Haviland, David L
David.L.Haviland at uth.tmc.edu
Sat Jul 4 22:05:44 EDT 2009
In addition to testing the cells alone for autofluorescence, you may (should) have to find a fluorimeter or scanning spectrophotometer to determine excitation and emission of this drug. The manufacturer should have this info but it may be easier for you to figure it out empirically. Prima face, I'd say you are dealing with a compensation issue because some little known feature of this drug. You're going to have to check the cells which are probably ok but also check the drug by itself and factor COL-3 treated cells into your color scheme.
Since you didn't state, what sort of machine were you using? I presume it is possible that you could open a number of parameters and compare the histograms in the untreated cells.
Tell us more when you can.
From: cytometry-bounces at lists.purdue.edu [cytometry-bounces at lists.purdue.edu] On Behalf Of Mona Fares [Mona.Fares at ki.se]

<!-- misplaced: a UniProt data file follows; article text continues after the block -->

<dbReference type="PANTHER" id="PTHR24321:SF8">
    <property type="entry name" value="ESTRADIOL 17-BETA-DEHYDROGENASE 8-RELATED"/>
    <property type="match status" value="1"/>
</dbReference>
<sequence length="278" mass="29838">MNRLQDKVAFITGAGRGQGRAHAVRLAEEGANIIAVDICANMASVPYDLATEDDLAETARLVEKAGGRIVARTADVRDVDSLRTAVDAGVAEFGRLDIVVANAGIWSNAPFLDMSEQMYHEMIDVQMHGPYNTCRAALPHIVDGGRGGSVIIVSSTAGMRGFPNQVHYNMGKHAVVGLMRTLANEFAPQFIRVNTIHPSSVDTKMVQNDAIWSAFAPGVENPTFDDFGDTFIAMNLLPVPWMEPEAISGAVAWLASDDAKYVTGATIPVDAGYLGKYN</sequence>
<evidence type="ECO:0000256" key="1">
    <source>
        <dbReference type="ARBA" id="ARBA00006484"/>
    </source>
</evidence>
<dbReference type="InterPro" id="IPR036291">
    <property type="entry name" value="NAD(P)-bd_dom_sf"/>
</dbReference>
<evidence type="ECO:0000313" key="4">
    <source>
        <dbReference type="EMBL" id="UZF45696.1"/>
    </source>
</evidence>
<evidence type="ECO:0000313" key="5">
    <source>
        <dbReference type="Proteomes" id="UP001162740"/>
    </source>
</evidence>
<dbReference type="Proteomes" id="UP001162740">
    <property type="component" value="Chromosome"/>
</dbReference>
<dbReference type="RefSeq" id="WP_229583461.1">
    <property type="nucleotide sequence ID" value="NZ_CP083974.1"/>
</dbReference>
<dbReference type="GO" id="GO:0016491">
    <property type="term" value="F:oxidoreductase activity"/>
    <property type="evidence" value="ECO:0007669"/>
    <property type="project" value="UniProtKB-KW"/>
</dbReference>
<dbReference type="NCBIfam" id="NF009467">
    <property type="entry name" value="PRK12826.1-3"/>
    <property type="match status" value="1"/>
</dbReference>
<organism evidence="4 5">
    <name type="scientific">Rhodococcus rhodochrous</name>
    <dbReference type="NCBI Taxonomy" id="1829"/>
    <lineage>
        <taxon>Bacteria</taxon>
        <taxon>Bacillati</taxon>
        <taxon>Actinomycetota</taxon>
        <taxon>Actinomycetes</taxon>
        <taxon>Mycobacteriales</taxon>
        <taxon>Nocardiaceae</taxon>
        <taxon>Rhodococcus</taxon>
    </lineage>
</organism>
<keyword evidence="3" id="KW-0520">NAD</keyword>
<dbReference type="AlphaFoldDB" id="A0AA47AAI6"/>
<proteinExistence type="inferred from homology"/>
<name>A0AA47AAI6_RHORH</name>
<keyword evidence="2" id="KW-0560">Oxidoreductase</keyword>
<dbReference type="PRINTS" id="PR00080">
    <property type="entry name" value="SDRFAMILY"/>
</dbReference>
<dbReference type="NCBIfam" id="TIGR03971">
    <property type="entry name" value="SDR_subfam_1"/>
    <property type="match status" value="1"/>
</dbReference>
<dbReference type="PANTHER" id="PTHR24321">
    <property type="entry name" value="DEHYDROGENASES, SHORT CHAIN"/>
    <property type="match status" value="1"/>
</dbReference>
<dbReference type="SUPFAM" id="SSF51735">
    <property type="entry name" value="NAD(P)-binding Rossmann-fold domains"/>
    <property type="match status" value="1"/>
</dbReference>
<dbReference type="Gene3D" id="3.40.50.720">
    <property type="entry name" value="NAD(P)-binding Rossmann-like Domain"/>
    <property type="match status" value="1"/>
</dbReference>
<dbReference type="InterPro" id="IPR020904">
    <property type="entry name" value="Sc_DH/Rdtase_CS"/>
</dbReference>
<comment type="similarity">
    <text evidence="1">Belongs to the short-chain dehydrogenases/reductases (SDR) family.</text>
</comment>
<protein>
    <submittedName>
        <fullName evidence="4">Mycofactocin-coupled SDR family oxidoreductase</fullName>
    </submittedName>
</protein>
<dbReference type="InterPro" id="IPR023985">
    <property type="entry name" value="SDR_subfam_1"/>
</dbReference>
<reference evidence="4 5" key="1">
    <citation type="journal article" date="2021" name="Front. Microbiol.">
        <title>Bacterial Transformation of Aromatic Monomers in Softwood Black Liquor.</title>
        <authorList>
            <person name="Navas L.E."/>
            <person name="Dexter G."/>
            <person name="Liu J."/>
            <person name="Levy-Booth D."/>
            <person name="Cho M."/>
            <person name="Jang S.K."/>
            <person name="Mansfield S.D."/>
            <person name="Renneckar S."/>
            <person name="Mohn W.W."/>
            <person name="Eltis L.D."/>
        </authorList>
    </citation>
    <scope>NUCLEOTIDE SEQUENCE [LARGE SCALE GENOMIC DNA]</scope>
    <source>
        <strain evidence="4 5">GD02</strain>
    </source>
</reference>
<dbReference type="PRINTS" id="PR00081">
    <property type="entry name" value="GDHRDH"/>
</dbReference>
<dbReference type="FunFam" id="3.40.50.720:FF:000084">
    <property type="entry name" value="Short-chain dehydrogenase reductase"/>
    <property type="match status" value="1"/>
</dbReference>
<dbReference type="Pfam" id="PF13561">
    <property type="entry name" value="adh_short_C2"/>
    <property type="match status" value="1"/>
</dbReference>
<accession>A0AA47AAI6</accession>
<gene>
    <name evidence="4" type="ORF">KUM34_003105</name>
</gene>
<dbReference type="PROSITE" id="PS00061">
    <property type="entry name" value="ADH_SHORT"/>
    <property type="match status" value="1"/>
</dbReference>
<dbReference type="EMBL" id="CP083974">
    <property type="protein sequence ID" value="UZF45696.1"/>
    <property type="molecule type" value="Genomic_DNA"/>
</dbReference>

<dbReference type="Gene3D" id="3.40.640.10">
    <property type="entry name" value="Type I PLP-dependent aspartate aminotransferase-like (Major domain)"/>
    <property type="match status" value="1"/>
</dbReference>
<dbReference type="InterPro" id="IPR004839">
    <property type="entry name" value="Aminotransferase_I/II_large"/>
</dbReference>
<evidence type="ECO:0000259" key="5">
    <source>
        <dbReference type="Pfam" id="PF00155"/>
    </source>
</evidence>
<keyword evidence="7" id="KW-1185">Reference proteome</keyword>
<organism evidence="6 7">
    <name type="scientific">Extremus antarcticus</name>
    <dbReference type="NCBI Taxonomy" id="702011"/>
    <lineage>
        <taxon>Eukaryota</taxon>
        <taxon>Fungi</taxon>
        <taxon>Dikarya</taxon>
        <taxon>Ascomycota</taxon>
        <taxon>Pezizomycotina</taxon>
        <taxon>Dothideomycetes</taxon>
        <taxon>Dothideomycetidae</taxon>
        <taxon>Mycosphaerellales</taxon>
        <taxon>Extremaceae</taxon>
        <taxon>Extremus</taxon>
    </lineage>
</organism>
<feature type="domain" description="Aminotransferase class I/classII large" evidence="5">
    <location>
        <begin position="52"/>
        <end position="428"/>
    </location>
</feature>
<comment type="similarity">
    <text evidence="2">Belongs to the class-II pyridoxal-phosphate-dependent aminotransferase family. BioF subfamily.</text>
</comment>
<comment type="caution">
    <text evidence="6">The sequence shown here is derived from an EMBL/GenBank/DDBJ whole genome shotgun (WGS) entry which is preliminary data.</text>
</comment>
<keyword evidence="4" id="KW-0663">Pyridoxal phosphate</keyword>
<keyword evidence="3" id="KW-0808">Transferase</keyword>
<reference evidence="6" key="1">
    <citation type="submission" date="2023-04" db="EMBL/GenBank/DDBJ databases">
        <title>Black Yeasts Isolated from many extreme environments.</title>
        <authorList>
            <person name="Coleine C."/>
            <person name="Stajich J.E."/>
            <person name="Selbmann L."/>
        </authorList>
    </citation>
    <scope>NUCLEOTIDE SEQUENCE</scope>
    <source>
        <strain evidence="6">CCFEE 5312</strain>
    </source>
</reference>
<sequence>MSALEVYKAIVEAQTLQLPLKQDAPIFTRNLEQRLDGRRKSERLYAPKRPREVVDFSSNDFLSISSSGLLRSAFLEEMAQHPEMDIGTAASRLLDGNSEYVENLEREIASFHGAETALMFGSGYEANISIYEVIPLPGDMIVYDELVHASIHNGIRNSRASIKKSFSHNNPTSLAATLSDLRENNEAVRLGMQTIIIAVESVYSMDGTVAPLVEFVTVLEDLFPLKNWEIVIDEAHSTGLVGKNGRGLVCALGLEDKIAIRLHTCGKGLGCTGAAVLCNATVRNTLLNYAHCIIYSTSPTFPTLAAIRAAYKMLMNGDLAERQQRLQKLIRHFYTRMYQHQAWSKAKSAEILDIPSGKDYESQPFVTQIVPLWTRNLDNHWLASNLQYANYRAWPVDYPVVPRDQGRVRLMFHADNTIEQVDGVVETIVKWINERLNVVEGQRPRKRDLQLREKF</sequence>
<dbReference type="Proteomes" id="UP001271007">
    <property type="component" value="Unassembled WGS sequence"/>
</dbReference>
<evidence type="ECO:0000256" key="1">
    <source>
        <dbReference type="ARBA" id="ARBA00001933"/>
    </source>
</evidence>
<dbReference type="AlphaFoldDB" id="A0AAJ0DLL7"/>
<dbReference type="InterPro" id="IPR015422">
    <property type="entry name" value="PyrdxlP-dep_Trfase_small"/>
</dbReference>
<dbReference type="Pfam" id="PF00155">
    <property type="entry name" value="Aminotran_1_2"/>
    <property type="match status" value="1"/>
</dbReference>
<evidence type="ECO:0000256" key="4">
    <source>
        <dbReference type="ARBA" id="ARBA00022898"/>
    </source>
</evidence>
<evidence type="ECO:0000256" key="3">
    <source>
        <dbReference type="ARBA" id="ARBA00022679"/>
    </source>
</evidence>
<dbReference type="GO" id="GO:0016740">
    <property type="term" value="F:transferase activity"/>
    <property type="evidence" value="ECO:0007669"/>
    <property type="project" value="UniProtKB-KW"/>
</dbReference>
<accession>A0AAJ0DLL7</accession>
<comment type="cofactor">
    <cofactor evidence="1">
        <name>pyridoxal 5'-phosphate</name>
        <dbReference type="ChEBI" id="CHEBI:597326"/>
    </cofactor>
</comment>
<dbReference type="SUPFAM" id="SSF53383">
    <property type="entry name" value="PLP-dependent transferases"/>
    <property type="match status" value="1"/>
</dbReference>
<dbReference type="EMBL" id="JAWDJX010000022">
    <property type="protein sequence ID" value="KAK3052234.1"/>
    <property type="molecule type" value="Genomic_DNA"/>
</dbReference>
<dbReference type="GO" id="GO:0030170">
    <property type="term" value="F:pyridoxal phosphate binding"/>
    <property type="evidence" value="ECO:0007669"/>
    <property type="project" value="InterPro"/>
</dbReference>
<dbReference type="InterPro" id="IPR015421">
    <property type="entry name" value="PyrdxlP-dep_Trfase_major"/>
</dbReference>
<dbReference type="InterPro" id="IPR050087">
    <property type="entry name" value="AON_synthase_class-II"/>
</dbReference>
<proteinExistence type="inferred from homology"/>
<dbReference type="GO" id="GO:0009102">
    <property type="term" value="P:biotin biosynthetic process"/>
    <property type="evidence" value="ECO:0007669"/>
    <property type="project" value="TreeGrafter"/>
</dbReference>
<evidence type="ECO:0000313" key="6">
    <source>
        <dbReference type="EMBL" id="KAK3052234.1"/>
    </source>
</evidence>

Sent: Saturday, July 04, 2009 3:10 PM
To: cytometry at lists.purdue.edu
Subject: [Cytometry] COL-3
I stained cells treated with COL-3 with Annexin V and PI, The cells are
shifted to the right so, I cann't determine the positive stained cells
accurately. the non stained treated cells also shifted to the right this
is not the case with the control and with cells treated with other drug.
The drug has a yellow color but I don't know if this could affect the
compensation, also I don't know if the treated cells has some degree of
Does any one worked with COL-3 before or any one has any suggestion for
instrument setting and analysis?.
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